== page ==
Solar Panel Manufacturing


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    What is  a Solar Panel

    •  A solar panel is a collection of photovoltaic (PV) cells that collect sunlight and convert it into electric current.


    • When sunlight hits the semiconductor in the solar PV cell the energy from the light in the form of photons is absorbed.
    • This energy absorption results in exciting a number of electrons, which then drift freely in the cell. 
    • The solar cell is specifically designed to create an electric field. This electric field forces the  electrons to flow in a certain direction- towards the  electrical terminals that line the cell.
    •  This flow is known as an energy current, and the strength of the current is determined by how much electricity each cell can produce. Once the  electrons reach terminals  the current is then directed into wires making the panel a source of electrical energy.

    Manufacturing in India:

    • From less than 10 MW in 2010, India has added significant PV capacity over the past decade, achieving over 50 GW by 2022 .
    • By 2030, India is targeting about 500 GW of renewable energy deployment, out of which ~280 GW is expected from solar PV. This calls for 30 GW of solar capacity every year until 2030.
    • India’s current solar module manufacturing capacity is limited to around 15 GW per year rest is met through imports.
    • An estimated 85 per cent of this import need is met by three countries  China, alongside Vietnam and Malaysia. The value of solar imported since 2014 adds up to $12.93 billion, or Rs 90,000 crore.

    Challenges for Manufacturing in India:

    • Solar cell manufacturing is a complicated process that is technology intensive. Establishing state-of-the-art manufacturing facilities needs access to technology. It is unlikely that companies that have spent millions of dollars on R&D would make it easy for India to access the latest technologies easily or at a lower cost.
    • Solar cell manufacturing needs a huge amount of capital .The cost of debt in India (11%) is highest in the Asia-Pacific region, while in China it is about 5%.
    • Solar cell technology sees upgrades every 8-10 months making manufacturing inefficient for new entrants.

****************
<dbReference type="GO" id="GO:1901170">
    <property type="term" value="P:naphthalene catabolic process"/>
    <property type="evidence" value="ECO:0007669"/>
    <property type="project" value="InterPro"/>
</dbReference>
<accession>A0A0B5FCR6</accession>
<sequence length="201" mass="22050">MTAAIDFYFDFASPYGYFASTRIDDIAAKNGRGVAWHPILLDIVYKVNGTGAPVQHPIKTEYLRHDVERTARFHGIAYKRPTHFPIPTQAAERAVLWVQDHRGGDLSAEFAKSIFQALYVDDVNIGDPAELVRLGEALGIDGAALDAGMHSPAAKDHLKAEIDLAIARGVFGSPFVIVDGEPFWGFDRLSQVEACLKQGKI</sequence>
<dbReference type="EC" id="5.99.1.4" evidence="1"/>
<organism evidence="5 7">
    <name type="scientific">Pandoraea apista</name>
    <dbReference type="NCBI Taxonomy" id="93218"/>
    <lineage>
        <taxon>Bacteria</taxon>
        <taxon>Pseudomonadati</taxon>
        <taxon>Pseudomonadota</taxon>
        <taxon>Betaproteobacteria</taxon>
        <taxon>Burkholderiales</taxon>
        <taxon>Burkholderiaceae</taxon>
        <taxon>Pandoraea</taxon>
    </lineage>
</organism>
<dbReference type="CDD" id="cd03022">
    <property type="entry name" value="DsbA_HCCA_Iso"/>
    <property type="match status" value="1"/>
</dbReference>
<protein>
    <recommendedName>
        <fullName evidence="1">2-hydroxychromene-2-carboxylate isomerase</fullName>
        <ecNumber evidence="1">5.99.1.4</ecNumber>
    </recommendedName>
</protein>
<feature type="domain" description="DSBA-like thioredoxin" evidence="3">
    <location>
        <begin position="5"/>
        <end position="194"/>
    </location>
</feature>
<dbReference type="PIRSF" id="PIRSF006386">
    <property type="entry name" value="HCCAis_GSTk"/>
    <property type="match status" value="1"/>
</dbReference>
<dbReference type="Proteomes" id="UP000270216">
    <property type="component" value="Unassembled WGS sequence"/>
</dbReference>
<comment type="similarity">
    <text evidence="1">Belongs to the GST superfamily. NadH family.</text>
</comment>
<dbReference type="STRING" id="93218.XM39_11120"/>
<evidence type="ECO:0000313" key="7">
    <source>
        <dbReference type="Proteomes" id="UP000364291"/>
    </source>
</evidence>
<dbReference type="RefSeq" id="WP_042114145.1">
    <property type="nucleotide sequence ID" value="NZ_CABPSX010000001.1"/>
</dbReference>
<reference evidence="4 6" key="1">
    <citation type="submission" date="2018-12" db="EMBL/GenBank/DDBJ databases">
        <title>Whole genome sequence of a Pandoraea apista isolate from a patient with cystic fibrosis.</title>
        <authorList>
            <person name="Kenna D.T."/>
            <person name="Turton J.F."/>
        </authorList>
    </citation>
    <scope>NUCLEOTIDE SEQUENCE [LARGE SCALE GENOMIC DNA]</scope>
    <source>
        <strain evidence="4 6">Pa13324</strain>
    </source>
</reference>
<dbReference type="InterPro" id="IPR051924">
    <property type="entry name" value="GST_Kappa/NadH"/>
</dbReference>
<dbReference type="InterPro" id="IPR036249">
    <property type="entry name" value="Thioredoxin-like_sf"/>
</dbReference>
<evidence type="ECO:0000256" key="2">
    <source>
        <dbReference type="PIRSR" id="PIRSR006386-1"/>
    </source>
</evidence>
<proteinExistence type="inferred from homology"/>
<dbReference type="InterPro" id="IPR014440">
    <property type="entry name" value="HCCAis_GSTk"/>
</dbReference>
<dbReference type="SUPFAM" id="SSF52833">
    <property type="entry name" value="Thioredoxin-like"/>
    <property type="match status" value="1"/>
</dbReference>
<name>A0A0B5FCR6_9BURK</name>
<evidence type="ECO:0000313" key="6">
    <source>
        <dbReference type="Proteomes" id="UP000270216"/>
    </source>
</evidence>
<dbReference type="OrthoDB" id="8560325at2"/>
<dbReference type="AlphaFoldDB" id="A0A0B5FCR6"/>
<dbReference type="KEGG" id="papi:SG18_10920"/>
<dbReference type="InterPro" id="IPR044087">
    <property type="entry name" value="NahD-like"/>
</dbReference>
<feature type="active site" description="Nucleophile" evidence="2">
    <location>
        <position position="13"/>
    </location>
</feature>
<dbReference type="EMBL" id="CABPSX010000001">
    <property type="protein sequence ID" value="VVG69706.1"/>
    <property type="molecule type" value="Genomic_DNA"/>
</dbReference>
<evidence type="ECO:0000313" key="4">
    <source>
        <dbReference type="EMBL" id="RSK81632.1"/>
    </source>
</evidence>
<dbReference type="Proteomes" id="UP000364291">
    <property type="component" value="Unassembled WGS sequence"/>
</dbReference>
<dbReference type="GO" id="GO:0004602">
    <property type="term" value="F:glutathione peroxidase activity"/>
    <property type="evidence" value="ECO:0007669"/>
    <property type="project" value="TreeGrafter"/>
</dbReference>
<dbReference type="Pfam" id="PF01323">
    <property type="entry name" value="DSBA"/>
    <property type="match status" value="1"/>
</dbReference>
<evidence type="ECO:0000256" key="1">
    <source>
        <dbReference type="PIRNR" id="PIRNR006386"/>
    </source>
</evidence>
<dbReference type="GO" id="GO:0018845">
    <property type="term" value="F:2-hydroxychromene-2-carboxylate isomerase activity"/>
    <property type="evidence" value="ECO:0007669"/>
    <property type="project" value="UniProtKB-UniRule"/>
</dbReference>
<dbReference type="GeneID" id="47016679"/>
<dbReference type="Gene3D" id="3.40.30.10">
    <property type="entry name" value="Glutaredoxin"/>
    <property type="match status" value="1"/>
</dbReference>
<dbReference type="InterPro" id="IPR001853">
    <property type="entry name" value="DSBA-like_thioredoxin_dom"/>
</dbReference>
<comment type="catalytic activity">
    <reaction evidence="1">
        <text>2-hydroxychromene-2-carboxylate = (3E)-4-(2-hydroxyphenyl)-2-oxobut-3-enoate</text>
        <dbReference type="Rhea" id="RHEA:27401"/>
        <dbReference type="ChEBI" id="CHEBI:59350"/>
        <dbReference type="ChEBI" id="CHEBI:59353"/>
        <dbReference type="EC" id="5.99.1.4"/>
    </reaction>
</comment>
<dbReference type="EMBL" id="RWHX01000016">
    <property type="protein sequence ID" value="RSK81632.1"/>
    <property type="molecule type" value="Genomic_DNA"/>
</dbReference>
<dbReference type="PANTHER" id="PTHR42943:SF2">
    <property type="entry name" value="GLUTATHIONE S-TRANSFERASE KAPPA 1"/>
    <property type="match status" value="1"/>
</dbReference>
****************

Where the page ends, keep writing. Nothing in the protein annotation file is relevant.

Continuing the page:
• Lack of an integrated set-up and the economies of scale (despite 100 per cent FDI in the renewable energy sector) translates into higher cost of domestic production
    • Solar panel Manufacturing suffers from a huge  raw material supply crunch. Silicon wafer, the most expensive raw material in the panel, is not manufactured in India.

    Govt. initiatives

    • The UnionGovernment established a Rs 19,500-crore production linked incentive (PLI) scheme on ‘national programme on high efficiency solar PV modules’, seeking to attract Rs 94,000-crore investment in the sector.
    • To address the shortages on the raw material side with respect to silicon wafers ,the Centre has decided to provide uniform fiscal support of 50 per cent of the project cost for setting up of semiconductor fabrication plants.
    • Modified Special Incentive Package Scheme (M-SIPS) of Ministry of Electronics & Information Technology offers a 20-25 per cent subsidy for investments in capital expenditure for setting up a manufacturing facility
    • The government has mandated that a solar power producer should compulsorily source a certain percentage of solar cells and modules from local manufacturers, in order to be able to benefit from the government guarantee to purchase the energy produced.


    India’s Solar Targets

    •  India’s solar sector has grown at a compounded annual growth rate (CAGR) of around 59% from 0.5GW in 2011 to 55GW in 2021.
    • Under the National Solar Mission (NSM)  the total installed capacity target was set as 20GW by 2022. In 2015, the target was revised to 100GW and in August 2021, the government set a solar target of 300 GW by 2030.
    • About 30% of India’s 100GW (2022 ) solar target still  remains unmet.

    Govt’s Schemes

    • PM KUSUM:The scheme aims to add solar and other renewable capacity of 30,800 MW by 2022 with total central financial support of Rs. 34,422 Crores.
    • Solar Park Scheme: The Solar Park Scheme plans to build a number of solar parks, each with a capacity of nearly 500 MW, across several states.
    • Atal Jyoti Yojana (AJAY): The AJAY scheme was launched in September 2016 for the installation of solar street lighting (SSL) systems in states with less than 50% of households covered with grid power (as per Census 2011).
    • National Solar Mission: It is a major initiative of the Government of India and State Governments to promote ecologically sustainable growth while addressing India’s energy security challenge.
    • SRISTI Scheme: Sustainable rooftop implementation of Solar transfiguration of India (SRISTI) scheme to promote rooftop solar power projects in India.

    Source: TH